Photographed by Bette Jackson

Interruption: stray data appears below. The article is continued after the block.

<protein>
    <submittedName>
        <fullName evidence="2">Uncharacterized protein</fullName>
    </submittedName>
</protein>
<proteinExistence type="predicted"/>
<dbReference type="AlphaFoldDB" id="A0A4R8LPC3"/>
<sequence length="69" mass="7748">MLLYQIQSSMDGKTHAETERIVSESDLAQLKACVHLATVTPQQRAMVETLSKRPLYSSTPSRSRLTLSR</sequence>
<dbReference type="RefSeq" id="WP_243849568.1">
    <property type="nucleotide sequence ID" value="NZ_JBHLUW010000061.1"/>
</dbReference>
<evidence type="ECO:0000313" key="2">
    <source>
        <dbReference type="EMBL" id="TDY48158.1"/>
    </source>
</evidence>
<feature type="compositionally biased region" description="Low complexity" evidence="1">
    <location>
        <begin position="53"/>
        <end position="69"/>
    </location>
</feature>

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Hi, I'm Dr. Jerry Jackson, out with the wild things. The last documented sighting of an ivory-billed woodpecker in North America was in April 1944 in northeastern Louisiana. Others have reported seeing the birds, including many sightings in Florida and recent sightings in a poor-quality video from Arkansas. Yet solid proof of the continued existence of these birds has eluded scientists. What’s needed is a good quality photograph, or better, a good quality video. The ivory bills preference for extensive old-growth forest, especially in swamp areas, its apparent sensitivity to human disturbance, and its ability to move great distances all contribute to its elusiveness. Although the chances of finding an ivory bill are very slim, some of the best remaining hopes for the birds are to be found in extensive forested areas in Florida. Along Chipola, Apalachicola, and lower Suwannee rivers in North Florida and of the vast, forested swamplands of the interior of South Florida.'With the Wild Things' is produced at the Whitaker Center in the College of Arts and Sciences at Florida Gulf Coast University. For 'The Wild Things', I'm Dr. Jerry Jackson.